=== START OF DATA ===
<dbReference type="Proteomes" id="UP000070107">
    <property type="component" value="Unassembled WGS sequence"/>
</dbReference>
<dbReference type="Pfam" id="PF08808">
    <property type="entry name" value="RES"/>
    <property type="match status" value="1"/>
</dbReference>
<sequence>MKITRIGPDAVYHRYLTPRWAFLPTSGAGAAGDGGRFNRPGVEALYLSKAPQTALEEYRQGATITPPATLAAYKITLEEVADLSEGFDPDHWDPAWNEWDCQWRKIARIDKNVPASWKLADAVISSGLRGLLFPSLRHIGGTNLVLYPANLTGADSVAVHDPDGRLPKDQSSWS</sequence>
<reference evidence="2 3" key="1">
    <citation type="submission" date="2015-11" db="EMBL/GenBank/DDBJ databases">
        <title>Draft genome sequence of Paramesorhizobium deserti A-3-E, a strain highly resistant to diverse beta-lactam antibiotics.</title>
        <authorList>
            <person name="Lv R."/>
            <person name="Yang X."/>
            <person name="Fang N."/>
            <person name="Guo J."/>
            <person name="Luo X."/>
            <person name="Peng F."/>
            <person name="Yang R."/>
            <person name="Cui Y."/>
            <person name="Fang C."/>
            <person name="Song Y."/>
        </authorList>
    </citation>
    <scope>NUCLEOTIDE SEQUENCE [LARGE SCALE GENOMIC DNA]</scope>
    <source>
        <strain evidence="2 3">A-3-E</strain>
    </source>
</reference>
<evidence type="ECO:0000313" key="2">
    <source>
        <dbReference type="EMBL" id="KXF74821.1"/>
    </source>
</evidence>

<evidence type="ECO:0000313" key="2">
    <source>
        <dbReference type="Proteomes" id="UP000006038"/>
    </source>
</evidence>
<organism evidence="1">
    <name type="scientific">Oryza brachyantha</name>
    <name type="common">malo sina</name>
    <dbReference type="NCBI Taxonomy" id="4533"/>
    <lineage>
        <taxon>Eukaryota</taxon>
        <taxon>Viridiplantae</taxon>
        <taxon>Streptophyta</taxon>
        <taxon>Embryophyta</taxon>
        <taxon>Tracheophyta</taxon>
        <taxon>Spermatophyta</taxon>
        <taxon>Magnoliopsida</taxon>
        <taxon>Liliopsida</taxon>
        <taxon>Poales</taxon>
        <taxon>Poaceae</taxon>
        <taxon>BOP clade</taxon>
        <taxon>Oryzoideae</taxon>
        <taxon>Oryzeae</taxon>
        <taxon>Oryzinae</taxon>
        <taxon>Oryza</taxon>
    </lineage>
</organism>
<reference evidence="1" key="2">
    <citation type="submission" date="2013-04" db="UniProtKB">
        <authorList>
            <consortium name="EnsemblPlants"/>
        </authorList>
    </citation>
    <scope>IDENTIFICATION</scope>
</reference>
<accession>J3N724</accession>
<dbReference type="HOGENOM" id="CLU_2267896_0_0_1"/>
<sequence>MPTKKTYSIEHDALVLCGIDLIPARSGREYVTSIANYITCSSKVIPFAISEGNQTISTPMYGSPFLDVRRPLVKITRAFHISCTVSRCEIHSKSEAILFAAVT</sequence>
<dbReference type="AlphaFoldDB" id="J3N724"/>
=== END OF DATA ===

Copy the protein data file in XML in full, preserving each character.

<dbReference type="Proteomes" id="UP000070107">
    <property type="component" value="Unassembled WGS sequence"/>
</dbReference>
<dbReference type="Pfam" id="PF08808">
    <property type="entry name" value="RES"/>
    <property type="match status" value="1"/>
</dbReference>
<sequence>MKITRIGPDAVYHRYLTPRWAFLPTSGAGAAGDGGRFNRPGVEALYLSKAPQTALEEYRQGATITPPATLAAYKITLEEVADLSEGFDPDHWDPAWNEWDCQWRKIARIDKNVPASWKLADAVISSGLRGLLFPSLRHIGGTNLVLYPANLTGADSVAVHDPDGRLPKDQSSWS</sequence>
<reference evidence="2 3" key="1">
    <citation type="submission" date="2015-11" db="EMBL/GenBank/DDBJ databases">
        <title>Draft genome sequence of Paramesorhizobium deserti A-3-E, a strain highly resistant to diverse beta-lactam antibiotics.</title>
        <authorList>
            <person name="Lv R."/>
            <person name="Yang X."/>
            <person name="Fang N."/>
            <person name="Guo J."/>
            <person name="Luo X."/>
            <person name="Peng F."/>
            <person name="Yang R."/>
            <person name="Cui Y."/>
            <person name="Fang C."/>
            <person name="Song Y."/>
        </authorList>
    </citation>
    <scope>NUCLEOTIDE SEQUENCE [LARGE SCALE GENOMIC DNA]</scope>
    <source>
        <strain evidence="2 3">A-3-E</strain>
    </source>
</reference>
<evidence type="ECO:0000313" key="2">
    <source>
        <dbReference type="EMBL" id="KXF74821.1"/>
    </source>
</evidence>

<evidence type="ECO:0000313" key="2">
    <source>
        <dbReference type="Proteomes" id="UP000006038"/>
    </source>
</evidence>
<organism evidence="1">
    <name type="scientific">Oryza brachyantha</name>
    <name type="common">malo sina</name>
    <dbReference type="NCBI Taxonomy" id="4533"/>
    <lineage>
        <taxon>Eukaryota</taxon>
        <taxon>Viridiplantae</taxon>
        <taxon>Streptophyta</taxon>
        <taxon>Embryophyta</taxon>
        <taxon>Tracheophyta</taxon>
        <taxon>Spermatophyta</taxon>
        <taxon>Magnoliopsida</taxon>
        <taxon>Liliopsida</taxon>
        <taxon>Poales</taxon>
        <taxon>Poaceae</taxon>
        <taxon>BOP clade</taxon>
        <taxon>Oryzoideae</taxon>
        <taxon>Oryzeae</taxon>
        <taxon>Oryzinae</taxon>
        <taxon>Oryza</taxon>
    </lineage>
</organism>
<reference evidence="1" key="2">
    <citation type="submission" date="2013-04" db="UniProtKB">
        <authorList>
            <consortium name="EnsemblPlants"/>
        </authorList>
    </citation>
    <scope>IDENTIFICATION</scope>
</reference>
<accession>J3N724</accession>
<dbReference type="HOGENOM" id="CLU_2267896_0_0_1"/>
<sequence>MPTKKTYSIEHDALVLCGIDLIPARSGREYVTSIANYITCSSKVIPFAISEGNQTISTPMYGSPFLDVRRPLVKITRAFHISCTVSRCEIHSKSEAILFAAVT</sequence>
<dbReference type="AlphaFoldDB" id="J3N724"/>